The RAI pill was a concern of mine because it will force me to stop breastfeeding. I learned that the recommendation on the RAI pill will come post-surgery, partly depending on if the cancer appears to have spread to lymph nodes and/or is multi-focus (more than one cancerous nodule). If I have to take the RAI pill, then my doctor supports my wish to breastfeed for a period of time after surgery, and noted that I need to wait at least 2 months after I stop breastfeeding before I can take the RAI pill. The RAI pill, if I need it, will require me to be isolated from adults for a period of time and from babies/children for a longer period of time as I will be radioactive (from what I understand it’s somewhere between 4-10 days). Taking this pill will also delay our trying for a second child for 6mo to 1yr to avoid risk to the fetus. Ideally I won’t have to take this pill (fingers crossed), but time will tell.

The last piece of the puzzle after surgery is getting into balance with a new thyroid hormone replacement pill I’ll have to take daily for the rest of my life. This is something I’ll spend more time figuring out post-surgery with my endocrinologist. From what I’ve read and heard from friends, this is a journey of its own.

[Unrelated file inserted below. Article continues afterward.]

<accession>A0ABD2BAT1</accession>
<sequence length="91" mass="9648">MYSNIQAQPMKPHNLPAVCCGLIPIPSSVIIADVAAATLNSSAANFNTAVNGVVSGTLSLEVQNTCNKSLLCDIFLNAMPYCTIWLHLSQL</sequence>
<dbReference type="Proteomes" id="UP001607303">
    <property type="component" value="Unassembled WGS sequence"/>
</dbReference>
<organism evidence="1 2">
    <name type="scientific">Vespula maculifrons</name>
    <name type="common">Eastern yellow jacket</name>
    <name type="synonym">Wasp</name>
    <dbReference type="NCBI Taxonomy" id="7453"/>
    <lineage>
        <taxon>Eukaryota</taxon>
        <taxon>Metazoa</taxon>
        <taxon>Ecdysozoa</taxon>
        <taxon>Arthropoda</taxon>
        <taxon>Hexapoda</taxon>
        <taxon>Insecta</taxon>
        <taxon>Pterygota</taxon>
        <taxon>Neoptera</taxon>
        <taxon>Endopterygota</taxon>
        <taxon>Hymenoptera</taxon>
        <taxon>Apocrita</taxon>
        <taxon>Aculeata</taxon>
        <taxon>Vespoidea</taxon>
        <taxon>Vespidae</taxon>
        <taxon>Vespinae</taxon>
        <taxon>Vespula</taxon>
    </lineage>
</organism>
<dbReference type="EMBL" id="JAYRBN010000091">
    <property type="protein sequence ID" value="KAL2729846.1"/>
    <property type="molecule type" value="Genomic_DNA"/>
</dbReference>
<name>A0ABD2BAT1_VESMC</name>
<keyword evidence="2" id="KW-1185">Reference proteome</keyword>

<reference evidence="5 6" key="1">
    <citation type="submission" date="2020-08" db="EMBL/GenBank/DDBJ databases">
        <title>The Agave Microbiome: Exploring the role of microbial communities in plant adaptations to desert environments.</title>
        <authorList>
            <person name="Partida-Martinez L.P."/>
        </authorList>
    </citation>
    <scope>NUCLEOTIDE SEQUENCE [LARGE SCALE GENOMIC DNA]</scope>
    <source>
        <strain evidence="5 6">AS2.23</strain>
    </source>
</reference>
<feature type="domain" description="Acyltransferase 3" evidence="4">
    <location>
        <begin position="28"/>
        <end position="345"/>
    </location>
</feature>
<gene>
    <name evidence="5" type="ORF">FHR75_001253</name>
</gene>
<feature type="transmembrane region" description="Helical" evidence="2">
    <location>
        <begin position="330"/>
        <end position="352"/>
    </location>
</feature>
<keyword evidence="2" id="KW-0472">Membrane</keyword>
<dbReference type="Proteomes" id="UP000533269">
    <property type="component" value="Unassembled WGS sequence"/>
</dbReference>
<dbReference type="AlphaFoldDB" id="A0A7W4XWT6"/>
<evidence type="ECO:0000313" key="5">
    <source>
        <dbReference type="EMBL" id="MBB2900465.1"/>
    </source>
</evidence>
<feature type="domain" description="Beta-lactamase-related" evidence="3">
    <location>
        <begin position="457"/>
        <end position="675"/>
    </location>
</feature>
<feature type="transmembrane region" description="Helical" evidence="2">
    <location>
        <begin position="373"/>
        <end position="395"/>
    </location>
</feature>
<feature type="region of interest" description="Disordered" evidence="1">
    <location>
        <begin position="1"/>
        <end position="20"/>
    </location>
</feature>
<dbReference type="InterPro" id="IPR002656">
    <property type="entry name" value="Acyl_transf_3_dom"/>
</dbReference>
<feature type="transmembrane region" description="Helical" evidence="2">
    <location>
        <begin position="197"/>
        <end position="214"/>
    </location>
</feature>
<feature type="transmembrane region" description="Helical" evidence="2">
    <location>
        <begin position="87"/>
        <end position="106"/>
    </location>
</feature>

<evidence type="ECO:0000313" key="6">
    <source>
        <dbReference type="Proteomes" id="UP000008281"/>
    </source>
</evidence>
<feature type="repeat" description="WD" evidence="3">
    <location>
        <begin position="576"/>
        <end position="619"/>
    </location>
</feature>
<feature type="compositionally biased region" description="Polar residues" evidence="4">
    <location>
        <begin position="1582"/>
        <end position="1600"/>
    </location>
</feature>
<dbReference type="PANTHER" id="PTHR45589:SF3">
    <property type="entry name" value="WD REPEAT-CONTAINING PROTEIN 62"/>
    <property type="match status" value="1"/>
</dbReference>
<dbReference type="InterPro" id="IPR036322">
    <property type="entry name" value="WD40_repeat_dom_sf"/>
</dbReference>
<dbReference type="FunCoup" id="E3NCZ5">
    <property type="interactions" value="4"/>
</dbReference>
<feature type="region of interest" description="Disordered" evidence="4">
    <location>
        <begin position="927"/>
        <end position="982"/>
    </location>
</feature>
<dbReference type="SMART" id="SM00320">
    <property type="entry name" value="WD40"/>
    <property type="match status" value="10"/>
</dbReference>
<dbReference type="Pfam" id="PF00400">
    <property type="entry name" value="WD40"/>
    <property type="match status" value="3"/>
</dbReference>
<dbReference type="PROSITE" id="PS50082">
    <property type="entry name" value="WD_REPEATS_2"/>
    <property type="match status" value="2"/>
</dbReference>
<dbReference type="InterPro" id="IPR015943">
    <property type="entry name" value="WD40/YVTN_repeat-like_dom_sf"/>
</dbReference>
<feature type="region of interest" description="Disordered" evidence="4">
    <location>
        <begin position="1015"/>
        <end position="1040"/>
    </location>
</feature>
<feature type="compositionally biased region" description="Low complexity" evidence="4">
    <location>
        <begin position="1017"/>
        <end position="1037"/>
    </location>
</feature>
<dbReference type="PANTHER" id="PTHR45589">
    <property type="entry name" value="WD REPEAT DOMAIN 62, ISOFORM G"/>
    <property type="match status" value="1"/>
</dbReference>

Vicki Letter
Letter from a cousin, offering words of advice from my late great-grandmother

Support: The best thing in the world for me was to know that I wasn’t alone. It’s the main reason I wanted to write about my experience. Being able to hear and read about other peoples experiences with thyroid cancer both when pregnant and not, was so helpful. I went from not knowing what a thyroid is to finding out how many people I am connected to have thyroid issues, ranging from cancer, to hormone imbalances, to Hashimoto’s. Thyroid issues affect a lot more people that I ever realized. I’ve spent hours getting advice and support from friends and family in person, on the phone, via email, and even good old snail mail. It has warmed my heart and made this journey through pregnancy and cancer so much easier.

What I’ve learned from all of this so far is that an annual physical is important no matter how healthy you feel, to be your own advocate in getting answers to all of your questions, and not to be afraid to reach out to others, the best advice and support has come from friends and family both far and near.

My surgery is now scheduled for 8 weeks after my due date and honestly it’s the last thing on my mind. Having done the research, getting all my questions answered by the surgeon, and having the most supportive friends and family, has made any cancer worries all but disappear. I truly have been able to focus on the joys of being pregnant and the anticipation of all the wonderful life changes this little boy will bring to our lives.


Laura is due with her first baby on April 22, 2015.


My list of questions for the surgeon:

  1. Is the recommendation to do a total thyroidectomy?
  2. What is the recommendation for timing of surgery? Possible risks of surgery before the baby is born? Proper thyroid hormone replacement ratios to support me and baby?